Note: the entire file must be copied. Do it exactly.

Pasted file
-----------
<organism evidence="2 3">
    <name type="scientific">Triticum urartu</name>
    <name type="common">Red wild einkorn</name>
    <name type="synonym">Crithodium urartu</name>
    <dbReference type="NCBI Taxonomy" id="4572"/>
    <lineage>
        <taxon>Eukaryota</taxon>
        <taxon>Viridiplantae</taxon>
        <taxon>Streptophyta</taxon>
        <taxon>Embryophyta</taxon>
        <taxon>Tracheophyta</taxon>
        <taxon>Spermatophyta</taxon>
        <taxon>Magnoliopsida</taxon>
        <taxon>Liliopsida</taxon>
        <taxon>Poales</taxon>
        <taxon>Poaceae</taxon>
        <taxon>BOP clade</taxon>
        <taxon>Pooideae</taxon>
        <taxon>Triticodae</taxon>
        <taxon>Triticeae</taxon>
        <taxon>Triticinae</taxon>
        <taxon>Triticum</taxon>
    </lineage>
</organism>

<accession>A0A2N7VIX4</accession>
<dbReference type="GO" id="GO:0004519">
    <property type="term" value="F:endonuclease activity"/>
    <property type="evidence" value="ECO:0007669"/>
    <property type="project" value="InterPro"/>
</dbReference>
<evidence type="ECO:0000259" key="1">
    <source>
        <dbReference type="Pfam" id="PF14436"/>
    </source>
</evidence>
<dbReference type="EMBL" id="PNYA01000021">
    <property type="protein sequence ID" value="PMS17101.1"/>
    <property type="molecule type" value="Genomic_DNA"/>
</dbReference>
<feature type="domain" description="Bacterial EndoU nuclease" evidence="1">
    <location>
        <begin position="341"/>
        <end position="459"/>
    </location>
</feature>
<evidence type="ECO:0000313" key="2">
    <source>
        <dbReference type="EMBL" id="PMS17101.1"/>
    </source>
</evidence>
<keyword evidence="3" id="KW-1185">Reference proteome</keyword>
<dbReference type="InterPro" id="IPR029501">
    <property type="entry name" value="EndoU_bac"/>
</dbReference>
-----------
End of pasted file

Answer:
<organism evidence="2 3">
    <name type="scientific">Triticum urartu</name>
    <name type="common">Red wild einkorn</name>
    <name type="synonym">Crithodium urartu</name>
    <dbReference type="NCBI Taxonomy" id="4572"/>
    <lineage>
        <taxon>Eukaryota</taxon>
        <taxon>Viridiplantae</taxon>
        <taxon>Streptophyta</taxon>
        <taxon>Embryophyta</taxon>
        <taxon>Tracheophyta</taxon>
        <taxon>Spermatophyta</taxon>
        <taxon>Magnoliopsida</taxon>
        <taxon>Liliopsida</taxon>
        <taxon>Poales</taxon>
        <taxon>Poaceae</taxon>
        <taxon>BOP clade</taxon>
        <taxon>Pooideae</taxon>
        <taxon>Triticodae</taxon>
        <taxon>Triticeae</taxon>
        <taxon>Triticinae</taxon>
        <taxon>Triticum</taxon>
    </lineage>
</organism>

<accession>A0A2N7VIX4</accession>
<dbReference type="GO" id="GO:0004519">
    <property type="term" value="F:endonuclease activity"/>
    <property type="evidence" value="ECO:0007669"/>
    <property type="project" value="InterPro"/>
</dbReference>
<evidence type="ECO:0000259" key="1">
    <source>
        <dbReference type="Pfam" id="PF14436"/>
    </source>
</evidence>
<dbReference type="EMBL" id="PNYA01000021">
    <property type="protein sequence ID" value="PMS17101.1"/>
    <property type="molecule type" value="Genomic_DNA"/>
</dbReference>
<feature type="domain" description="Bacterial EndoU nuclease" evidence="1">
    <location>
        <begin position="341"/>
        <end position="459"/>
    </location>
</feature>
<evidence type="ECO:0000313" key="2">
    <source>
        <dbReference type="EMBL" id="PMS17101.1"/>
    </source>
</evidence>
<keyword evidence="3" id="KW-1185">Reference proteome</keyword>
<dbReference type="InterPro" id="IPR029501">
    <property type="entry name" value="EndoU_bac"/>
</dbReference>